The manner in which the shields 30 are supported will next be explained, with reference to FIGS. 6 and 7. As there shown, the support means consists of an open frame 52 formed from two flat sheet metal members 54, one of which is shown in FIG. 7. Each member 54 is generally rectangular in form, but with a pair of upper and lower projecting end tabs 56. Cuts are formed in the sheet metal member 54 at lines 58, 59, 60. The metal is then folded out along lines 62, 64 to form a pair of L-shaped wings 66 (FIG. 6), and along lines 68 to form inwardly projecting flanges 70. The two sheet metal members are each then bent in a semicircular shape and joined at their end tabs 56 (e.g. by welding) to form the frame 52. The frame 52 includes windows 72, formed by the folding out of the wings 66, and also includes opposed vertically oriented slots 74 formed by spacing apart the adjacent ends of the two sheet metal members 54. The slots 74 accommodate the lift bar of the elevator 19, as will be described.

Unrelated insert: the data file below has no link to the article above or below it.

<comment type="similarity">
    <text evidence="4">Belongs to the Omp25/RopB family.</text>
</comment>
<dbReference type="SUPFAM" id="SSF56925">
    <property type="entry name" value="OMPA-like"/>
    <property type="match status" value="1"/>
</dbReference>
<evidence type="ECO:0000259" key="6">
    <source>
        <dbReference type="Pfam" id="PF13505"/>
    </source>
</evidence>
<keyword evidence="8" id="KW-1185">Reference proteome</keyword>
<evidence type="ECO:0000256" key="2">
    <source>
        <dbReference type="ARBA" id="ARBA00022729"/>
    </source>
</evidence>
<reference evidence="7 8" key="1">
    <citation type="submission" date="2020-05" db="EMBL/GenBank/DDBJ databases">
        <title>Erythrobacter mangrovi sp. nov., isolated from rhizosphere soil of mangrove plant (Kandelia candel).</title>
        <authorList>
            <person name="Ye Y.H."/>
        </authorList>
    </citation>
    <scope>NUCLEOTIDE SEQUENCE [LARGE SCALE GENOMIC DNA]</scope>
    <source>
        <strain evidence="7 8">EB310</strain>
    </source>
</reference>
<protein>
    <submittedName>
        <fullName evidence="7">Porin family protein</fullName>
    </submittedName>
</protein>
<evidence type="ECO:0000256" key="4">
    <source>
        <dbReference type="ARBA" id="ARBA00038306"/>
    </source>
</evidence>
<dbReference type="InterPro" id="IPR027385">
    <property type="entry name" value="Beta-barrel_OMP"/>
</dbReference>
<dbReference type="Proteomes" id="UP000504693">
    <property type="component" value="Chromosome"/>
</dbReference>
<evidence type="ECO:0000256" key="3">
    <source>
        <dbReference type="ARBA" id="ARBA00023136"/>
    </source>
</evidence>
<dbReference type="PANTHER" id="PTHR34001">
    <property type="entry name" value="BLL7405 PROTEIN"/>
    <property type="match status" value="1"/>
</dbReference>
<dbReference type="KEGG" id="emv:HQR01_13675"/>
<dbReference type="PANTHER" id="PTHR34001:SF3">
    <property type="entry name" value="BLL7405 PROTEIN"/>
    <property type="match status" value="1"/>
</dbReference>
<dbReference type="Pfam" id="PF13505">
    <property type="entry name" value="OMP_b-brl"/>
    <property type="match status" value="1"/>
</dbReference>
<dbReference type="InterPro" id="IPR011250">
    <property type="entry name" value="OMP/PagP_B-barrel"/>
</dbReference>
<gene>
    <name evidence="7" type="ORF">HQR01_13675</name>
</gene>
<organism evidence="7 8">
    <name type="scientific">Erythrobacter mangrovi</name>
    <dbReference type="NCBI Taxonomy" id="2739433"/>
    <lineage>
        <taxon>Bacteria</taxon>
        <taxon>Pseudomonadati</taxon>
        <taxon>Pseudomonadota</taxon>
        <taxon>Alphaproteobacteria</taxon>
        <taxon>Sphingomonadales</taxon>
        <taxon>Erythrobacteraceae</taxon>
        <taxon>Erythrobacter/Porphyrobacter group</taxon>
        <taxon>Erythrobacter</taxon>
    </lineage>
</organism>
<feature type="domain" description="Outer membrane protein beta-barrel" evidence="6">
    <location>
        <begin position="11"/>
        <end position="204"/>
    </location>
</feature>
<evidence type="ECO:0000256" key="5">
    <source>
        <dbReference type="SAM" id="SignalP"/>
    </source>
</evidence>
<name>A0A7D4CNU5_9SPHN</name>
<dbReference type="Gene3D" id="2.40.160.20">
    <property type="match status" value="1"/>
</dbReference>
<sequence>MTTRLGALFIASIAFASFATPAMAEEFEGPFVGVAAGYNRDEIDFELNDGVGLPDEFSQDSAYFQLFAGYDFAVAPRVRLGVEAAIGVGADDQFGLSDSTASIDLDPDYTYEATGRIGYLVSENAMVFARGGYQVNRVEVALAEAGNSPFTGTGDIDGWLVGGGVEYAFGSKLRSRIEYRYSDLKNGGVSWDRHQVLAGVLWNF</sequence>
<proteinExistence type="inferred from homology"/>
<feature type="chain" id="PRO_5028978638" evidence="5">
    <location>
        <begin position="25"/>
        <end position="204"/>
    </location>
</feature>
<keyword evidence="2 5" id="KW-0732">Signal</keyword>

The frame 52 supports the shields 30 in the following manner. Each shield 30 is of radius slightly greater than the frame 52, and since the shields 30 are of somewhat flexible sheet metal, they are simply squeezed slightly and then slid up into the frame 52. The inwardly projecting flanges 70 of the frame serve to position the shields 30 in the frame (see FIG. 3) to ensure that the slots 74 are not blocked by the shields. Although friction between the shield members 30 and the frame 52 is normally sufficient to hold the shields in position, an additional retainer is provided in the form of a pair of outwardly projecting dimples 76 at the bottom of the shields 30, which dimples are received in holes 78 in the frame 52. To facilitate removal of the shields 30 for cleaning, they are equipped at their bottoms with opposed legs 80 (formed from tabs 82 on the blanks 32), so that a shield can be removed by grasping its legs 80, squeezing them together, and withdrawing the shield from the bottom of the frame 52. One shield 30 is shown being so withdrawn in FIG. 9.